Former world cycling chief Hein Verbruggen has dismissed allegations that the sport's governing body covered up for Lance Armstrong after the shamed rider admitted doping in a television interview.
The Dutchman, International Cycling Union president at the time of Armstrong's seven Tour de France wins between 1999 and 2005, told the ANP news agency on Friday that the cyclist had put to bed claims of complicity.
"After years of suspicion, I'm happy that this conspiracy was in the end nothing more than an unsubstantiated theory. Those who accused or suspected us are obviously disappointed. Nothing was ever hidden," he was quoted as saying.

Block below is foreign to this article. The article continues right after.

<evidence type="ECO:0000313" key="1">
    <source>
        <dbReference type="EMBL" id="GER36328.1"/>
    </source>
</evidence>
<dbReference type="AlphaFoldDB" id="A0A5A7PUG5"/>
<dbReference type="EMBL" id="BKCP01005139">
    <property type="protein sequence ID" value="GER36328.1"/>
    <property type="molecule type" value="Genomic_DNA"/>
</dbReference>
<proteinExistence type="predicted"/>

Verbruggen, who has been accused of turning a blind eye to Armstrong's activities in favour of the wider profile he could give the sport, insisted that on his watch the UCI "had always fought against doping".
Armstrong's rise to prominence came after he recovered from life-theatening cancer to win cycling's greatest race, after a series of doping scandals tainted the competition in the 1990s.
Verbruggen also said he was glad the American had elected to belatedly admit his guilt.
"It's a good thing that Lance Armstrong has finally admitted doping. It's not a surprise that he did it," he added.